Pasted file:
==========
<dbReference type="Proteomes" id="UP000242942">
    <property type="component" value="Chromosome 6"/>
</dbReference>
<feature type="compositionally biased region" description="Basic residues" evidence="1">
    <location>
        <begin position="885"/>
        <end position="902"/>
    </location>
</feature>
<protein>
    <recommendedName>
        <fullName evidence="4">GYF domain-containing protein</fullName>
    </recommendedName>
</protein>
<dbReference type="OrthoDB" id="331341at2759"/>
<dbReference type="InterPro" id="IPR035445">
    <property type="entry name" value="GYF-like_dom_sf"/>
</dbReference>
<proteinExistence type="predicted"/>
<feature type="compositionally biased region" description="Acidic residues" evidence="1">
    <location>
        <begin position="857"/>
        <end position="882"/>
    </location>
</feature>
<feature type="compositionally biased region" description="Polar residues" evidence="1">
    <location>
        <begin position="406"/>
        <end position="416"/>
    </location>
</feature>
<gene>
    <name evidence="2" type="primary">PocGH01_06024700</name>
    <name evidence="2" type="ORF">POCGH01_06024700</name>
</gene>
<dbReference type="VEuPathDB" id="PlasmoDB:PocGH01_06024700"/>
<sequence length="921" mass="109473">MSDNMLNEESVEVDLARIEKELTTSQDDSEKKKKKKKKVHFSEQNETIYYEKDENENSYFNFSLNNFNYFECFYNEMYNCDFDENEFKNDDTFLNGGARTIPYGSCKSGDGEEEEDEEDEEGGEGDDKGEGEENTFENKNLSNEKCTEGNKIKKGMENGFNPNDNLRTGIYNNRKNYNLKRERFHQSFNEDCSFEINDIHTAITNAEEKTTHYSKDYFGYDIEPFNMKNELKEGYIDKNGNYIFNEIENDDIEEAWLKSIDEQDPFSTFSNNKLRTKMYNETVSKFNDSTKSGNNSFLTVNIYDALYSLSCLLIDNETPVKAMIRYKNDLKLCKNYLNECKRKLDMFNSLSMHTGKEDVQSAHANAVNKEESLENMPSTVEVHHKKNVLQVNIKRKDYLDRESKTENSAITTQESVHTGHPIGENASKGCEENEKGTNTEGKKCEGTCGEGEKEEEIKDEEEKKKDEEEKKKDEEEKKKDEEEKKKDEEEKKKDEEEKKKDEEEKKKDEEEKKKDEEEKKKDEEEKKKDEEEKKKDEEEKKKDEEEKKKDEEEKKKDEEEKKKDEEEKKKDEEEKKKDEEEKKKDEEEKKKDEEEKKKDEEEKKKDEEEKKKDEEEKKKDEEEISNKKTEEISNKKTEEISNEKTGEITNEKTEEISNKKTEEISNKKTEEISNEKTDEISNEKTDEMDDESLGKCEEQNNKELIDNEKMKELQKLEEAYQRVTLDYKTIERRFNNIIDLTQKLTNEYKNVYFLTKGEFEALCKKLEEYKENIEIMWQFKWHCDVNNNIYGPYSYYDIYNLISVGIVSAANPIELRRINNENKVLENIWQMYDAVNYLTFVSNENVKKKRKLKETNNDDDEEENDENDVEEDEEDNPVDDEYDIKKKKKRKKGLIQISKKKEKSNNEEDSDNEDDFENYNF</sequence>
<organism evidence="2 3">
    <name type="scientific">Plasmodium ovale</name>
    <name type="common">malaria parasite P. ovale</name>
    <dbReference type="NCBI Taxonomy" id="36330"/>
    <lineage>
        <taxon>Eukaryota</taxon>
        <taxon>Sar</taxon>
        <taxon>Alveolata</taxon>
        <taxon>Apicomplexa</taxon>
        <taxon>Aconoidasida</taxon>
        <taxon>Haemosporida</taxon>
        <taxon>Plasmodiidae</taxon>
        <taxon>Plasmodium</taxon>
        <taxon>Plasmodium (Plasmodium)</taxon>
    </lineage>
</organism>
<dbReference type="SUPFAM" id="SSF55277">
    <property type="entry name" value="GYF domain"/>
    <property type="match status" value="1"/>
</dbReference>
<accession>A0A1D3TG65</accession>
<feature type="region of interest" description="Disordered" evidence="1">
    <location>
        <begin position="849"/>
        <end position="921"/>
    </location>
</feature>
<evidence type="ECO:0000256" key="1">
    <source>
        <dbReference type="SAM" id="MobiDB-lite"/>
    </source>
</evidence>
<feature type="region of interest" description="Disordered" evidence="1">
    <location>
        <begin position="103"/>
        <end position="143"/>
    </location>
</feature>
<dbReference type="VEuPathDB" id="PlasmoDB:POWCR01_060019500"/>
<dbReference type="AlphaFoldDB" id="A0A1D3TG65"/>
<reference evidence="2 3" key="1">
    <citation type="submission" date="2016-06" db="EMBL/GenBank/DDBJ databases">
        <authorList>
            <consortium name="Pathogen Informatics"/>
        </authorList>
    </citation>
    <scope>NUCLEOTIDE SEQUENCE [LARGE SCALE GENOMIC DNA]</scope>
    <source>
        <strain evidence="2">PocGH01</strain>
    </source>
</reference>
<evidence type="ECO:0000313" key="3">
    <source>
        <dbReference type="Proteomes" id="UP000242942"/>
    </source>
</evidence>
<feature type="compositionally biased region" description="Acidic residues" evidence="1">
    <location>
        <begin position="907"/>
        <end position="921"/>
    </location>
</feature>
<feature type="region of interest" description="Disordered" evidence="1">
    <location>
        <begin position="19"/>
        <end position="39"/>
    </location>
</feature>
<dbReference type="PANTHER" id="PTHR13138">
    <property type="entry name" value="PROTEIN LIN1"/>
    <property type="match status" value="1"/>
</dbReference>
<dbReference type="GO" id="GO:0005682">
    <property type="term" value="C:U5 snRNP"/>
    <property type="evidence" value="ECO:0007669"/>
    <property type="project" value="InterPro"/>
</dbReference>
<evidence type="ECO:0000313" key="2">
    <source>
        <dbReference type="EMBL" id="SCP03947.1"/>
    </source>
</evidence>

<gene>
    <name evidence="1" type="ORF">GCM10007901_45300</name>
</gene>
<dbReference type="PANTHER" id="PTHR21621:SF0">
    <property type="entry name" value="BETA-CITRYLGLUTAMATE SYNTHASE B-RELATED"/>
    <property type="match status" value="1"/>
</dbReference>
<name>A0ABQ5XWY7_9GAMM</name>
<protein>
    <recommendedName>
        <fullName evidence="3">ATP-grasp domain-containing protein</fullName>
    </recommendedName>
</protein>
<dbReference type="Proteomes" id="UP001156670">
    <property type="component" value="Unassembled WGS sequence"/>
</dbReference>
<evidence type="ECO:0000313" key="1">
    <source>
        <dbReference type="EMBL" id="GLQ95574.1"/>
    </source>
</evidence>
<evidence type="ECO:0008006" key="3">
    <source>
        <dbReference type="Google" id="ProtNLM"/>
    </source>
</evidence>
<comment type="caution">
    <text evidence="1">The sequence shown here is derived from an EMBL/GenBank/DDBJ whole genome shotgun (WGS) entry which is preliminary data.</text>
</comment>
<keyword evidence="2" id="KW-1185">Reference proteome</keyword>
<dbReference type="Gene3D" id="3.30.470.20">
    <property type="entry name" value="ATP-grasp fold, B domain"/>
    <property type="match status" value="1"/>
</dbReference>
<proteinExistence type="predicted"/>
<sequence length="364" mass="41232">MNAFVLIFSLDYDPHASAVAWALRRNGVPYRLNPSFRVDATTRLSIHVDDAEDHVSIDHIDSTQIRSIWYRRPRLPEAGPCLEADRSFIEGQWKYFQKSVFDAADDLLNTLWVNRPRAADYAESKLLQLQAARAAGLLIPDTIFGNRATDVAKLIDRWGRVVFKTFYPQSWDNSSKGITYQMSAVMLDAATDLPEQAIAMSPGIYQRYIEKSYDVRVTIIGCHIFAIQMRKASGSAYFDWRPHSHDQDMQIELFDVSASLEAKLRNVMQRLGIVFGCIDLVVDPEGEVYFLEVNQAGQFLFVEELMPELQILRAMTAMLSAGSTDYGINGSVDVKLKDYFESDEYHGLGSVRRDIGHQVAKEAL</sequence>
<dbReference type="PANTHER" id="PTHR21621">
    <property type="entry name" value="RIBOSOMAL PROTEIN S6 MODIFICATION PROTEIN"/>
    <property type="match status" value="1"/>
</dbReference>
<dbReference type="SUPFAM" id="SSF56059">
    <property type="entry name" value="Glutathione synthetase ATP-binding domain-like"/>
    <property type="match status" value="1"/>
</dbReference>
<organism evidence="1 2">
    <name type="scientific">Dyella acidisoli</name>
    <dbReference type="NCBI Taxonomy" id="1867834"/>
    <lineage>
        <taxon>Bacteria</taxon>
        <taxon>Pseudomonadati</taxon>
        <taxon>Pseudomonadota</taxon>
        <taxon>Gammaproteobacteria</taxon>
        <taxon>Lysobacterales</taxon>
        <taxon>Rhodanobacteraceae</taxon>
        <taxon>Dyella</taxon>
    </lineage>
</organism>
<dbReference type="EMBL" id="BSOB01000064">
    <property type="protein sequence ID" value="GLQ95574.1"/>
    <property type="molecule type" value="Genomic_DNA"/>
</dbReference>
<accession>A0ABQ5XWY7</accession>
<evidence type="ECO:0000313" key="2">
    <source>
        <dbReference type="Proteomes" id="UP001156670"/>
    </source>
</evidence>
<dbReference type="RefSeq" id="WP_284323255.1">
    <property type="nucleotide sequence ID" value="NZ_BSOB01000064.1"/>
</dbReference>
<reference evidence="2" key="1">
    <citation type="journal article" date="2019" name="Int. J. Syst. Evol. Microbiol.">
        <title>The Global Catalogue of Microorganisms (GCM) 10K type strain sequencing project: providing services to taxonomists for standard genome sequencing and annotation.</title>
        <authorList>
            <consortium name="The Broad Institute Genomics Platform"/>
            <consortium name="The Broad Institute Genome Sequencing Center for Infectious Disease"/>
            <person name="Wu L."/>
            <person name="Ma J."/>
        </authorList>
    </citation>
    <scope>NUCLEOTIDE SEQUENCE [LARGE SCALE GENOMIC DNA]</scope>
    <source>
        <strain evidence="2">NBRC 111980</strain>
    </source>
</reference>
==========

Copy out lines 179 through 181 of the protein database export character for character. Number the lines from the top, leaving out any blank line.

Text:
    <property type="molecule type" value="Genomic_DNA"/>
</dbReference>
<accession>A0ABQ5XWY7</accession>